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Modification of Child Support

Generally speaking, in order to modify a child support order, the petitioning party must prove that a substantial change in circumstances has occurred since entry of the last support order. In very limited circumstances in which the state is involved in a child support case, support may be modified without the showing a substantial change in circumstances. This is the exception to the rule, and is only available in cases with very specific circumstances.

Among the most common reasons for modification of support is the emancipation of a child. For example, a supporting parent paying 28% of his or her net income for guideline child support for two children is legally entitled to a reduction to 20% when the oldest child becomes emancipated. Illinois law defines emancipation as the child’s 18th birthday or graduation from high school, whichever occurs last. Illinois law also specifies that if a child has not graduated high school, the obligation to pay child support terminates on the child’s 19th birthday.

Another common reason to seek a modification of child support arises when a parent has a change in employment. In the case of a supporting parent’s change in employment, the court may recalculate guideline support based upon that parent’s new income and benefits. In the case of a non-supporting parent’s change in employment, it may be the case that he or she may now require daycare for the children, and the court may modify the supporting parent’s obligation to pay a portion of those expenses.

Sometimes, the substantial change in circumstances arises necessary to seek a modification of child support arises from the mere passage of time. As children grow older, their needs change. For example, they may no longer require daycare, or the cost of their school and extra-curricular activity expenses may have increased.

In reviewing whether a substantial change in circumstances has occurred, the court may also consider the reason for the change in circumstances. This is particularly true when the change in circumstances is a parent’s loss of employment or reduction in income. More specifically, if the court determines that a person paying child support has voluntarily reduced his or her income in an effort to reduce or eliminate his or her child support obligation, the court may deny the request for modification. If a supporting parent was terminated from his or her employment as a result of misconduct, in some instances the court might also deny a request to reduce support. Moreover, lack of employment due to incarceration for the commission of a crime is typically not a basis upon which to reduce child support.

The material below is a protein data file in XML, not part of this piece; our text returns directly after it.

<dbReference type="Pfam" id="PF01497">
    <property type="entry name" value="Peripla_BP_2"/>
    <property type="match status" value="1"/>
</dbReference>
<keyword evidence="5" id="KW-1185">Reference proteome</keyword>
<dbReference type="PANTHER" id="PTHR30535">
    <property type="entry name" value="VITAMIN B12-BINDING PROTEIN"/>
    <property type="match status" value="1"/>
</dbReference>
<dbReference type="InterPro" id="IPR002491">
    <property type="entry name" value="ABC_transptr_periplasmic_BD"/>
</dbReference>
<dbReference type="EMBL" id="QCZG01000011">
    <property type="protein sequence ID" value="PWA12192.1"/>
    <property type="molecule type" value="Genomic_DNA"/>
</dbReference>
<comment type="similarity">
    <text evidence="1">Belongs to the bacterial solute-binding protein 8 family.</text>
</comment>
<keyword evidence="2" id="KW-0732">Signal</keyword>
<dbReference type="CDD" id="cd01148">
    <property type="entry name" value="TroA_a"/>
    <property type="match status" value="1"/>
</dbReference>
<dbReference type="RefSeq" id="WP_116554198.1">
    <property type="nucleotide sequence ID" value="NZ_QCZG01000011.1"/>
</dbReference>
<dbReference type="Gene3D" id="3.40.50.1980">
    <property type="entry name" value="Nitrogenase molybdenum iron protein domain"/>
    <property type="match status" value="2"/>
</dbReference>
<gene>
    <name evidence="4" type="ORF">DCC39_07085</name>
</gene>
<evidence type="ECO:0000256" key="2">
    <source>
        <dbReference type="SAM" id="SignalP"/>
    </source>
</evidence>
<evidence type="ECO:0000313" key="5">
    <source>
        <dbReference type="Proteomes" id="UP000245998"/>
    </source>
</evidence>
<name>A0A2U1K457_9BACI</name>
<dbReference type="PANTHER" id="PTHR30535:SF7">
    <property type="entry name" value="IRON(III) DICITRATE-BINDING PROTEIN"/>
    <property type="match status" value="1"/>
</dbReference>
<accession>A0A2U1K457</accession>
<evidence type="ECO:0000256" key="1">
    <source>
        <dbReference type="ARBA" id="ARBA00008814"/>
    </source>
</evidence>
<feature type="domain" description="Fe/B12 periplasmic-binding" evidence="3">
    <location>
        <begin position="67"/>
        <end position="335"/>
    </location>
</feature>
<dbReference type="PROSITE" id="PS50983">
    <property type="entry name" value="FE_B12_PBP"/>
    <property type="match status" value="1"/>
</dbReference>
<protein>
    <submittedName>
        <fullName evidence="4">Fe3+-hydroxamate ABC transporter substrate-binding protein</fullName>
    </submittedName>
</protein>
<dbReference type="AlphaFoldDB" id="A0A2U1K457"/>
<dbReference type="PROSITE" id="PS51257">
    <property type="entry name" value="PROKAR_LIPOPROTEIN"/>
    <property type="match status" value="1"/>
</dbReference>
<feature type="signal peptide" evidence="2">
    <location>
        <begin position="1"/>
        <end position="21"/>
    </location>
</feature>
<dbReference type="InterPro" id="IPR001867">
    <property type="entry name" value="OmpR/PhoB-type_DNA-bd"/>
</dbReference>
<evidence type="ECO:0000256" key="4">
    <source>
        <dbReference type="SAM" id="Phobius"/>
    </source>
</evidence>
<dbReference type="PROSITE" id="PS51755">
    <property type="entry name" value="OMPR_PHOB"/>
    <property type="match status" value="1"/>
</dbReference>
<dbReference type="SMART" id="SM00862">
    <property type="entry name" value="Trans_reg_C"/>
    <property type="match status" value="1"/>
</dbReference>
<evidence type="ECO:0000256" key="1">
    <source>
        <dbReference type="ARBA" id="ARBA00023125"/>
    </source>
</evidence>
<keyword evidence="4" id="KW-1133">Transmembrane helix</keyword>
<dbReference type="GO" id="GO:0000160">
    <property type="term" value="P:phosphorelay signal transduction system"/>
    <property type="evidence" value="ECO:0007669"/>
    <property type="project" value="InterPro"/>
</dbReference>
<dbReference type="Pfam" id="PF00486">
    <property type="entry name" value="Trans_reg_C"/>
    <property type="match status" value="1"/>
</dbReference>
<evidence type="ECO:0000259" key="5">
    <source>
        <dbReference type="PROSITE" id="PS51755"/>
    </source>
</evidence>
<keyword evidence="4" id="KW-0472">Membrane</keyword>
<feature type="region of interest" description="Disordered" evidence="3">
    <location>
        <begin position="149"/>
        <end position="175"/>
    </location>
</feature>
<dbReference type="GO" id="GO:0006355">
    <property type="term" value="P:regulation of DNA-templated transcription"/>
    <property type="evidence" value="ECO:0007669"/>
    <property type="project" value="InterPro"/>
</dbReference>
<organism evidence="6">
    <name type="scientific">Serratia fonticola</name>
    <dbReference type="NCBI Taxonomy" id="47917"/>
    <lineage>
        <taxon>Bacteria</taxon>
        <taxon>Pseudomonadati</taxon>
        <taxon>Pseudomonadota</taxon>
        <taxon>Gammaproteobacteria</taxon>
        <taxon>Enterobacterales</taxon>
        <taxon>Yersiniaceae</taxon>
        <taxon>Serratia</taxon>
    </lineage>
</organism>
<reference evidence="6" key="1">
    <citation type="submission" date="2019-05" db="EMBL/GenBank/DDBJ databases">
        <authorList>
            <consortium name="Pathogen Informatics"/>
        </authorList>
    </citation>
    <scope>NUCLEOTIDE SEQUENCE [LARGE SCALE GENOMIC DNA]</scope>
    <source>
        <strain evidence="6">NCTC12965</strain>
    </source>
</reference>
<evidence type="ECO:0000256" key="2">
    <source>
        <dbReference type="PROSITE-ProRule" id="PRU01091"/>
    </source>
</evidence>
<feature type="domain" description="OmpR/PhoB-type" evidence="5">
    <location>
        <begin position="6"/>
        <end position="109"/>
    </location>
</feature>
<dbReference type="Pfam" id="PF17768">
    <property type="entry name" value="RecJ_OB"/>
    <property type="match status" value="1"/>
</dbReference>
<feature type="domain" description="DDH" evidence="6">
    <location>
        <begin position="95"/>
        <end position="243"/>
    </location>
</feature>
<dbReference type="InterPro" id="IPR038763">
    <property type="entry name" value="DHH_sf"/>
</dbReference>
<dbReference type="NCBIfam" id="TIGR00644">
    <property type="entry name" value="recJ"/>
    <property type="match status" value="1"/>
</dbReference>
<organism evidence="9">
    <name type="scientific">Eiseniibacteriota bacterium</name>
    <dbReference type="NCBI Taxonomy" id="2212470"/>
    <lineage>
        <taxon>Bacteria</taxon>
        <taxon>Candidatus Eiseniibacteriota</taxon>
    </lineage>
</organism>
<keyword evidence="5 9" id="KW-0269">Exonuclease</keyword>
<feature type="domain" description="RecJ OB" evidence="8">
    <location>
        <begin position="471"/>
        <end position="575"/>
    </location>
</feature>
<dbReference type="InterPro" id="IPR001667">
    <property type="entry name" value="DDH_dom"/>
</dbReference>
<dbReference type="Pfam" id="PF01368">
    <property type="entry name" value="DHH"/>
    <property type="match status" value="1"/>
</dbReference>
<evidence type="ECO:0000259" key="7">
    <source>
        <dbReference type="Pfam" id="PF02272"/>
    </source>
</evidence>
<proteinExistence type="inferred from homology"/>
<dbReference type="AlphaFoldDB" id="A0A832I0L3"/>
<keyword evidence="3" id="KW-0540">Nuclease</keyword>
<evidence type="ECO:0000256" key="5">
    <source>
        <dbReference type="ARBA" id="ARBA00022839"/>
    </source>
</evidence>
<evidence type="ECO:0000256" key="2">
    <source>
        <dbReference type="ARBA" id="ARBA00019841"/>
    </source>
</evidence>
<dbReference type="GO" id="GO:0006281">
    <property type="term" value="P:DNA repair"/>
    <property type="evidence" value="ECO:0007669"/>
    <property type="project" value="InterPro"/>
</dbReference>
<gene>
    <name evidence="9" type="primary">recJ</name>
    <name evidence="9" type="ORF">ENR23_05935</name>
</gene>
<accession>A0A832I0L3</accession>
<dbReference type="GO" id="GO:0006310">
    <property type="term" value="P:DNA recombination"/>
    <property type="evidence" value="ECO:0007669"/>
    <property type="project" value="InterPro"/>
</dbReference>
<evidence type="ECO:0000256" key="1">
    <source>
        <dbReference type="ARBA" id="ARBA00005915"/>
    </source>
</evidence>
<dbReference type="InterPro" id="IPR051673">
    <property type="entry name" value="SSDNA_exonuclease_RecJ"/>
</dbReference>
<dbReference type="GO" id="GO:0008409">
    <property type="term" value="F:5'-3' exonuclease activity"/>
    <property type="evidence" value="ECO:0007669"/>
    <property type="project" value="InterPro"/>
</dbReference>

If the court determines that modification of child support is appropriate, the modification can be applied retroactively to the date notice of the petition to modify was given to the other parent. The court cannot order a change in child support to be effective prior to the date of notice of the petition to modify, absent very exigent circumstances.

The rules regarding the effective date of a modification have serious practical implications. Regardless of whether a party has a valid basis for a modification of support, such as job loss or disability, the prior child support order will remain in full force and effect unless and until the court enters an order modifying it. Since the court cannot make a change in child support retroactively prior to the date legal notice of the petition to modify was given to the other parent, it is imperative that a parent with a good-faith basis for a modification of support file a petition as soon as possible.

If you are seeking a modification of support, or defending against a request for modification, contact the knowledgeable, experienced family attorneys at Kollias & Giese, P.C. for an analysis of the facts and circumstances of your case.

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